Breast cancer is the most common cancer in women in Australia and the second most common cancer to cause death in women, after lung cancer. Leaps and bounds are being made in diagnosis and treatment and hopefully, in the not too distant future, fewer families will lose their grandmothers, mums, sisters, daughters and partners to this disease.
Now there’s some great news from Melbourne, where researchers have discovered a genetic trigger for breast cancer. The breakthrough will help predict the spread of the disease and allow more targeted treatment, as reported by the ABC.
The research team, from Monash University, has won an international race to identify the gene, called PIPP, and the findings were published today in the US journal Cancer Cell.
PhD student Lauren Binge has a strong family history of breast cancer and sadly lost her grandmother to the disease. That was the motivation for her to start the research. Her interest lay in the molecular mechanism of how a cell goes from a normal cell to a cancer cell.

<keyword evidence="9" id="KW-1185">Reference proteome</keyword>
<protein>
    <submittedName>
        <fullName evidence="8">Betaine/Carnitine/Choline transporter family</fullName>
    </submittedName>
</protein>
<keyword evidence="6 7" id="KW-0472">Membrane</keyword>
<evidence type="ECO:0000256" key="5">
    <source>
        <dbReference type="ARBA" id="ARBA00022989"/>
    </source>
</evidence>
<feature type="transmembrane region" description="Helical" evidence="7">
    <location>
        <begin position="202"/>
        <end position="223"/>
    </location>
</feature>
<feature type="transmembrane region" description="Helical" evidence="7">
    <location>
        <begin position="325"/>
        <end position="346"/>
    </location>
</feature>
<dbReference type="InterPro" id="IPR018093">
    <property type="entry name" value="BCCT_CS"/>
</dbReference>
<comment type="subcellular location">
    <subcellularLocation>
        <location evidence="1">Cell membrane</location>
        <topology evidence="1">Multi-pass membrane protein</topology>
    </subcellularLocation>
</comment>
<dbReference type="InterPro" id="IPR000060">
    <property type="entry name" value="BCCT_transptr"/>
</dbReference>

The team identified the tumour suppressant protein that could potentially be screened in cancer patients, making it possible to target therapies to them for really aggressive cancers. The research shows that if breast cancer patients do not have the PIPP gene, their prognosis is worse.
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Ms Binge handed her research over to Dr Lisa Ooms, the author of the study published today.
The Australian researchers have beaten US and European labs to the world-first finding.
With 47 Australian women diagnosed with breast cancer daily, the discovery will make the spread of their cancer more predictable and treatment more targeted, but clinical use is 5 to 10 years away.
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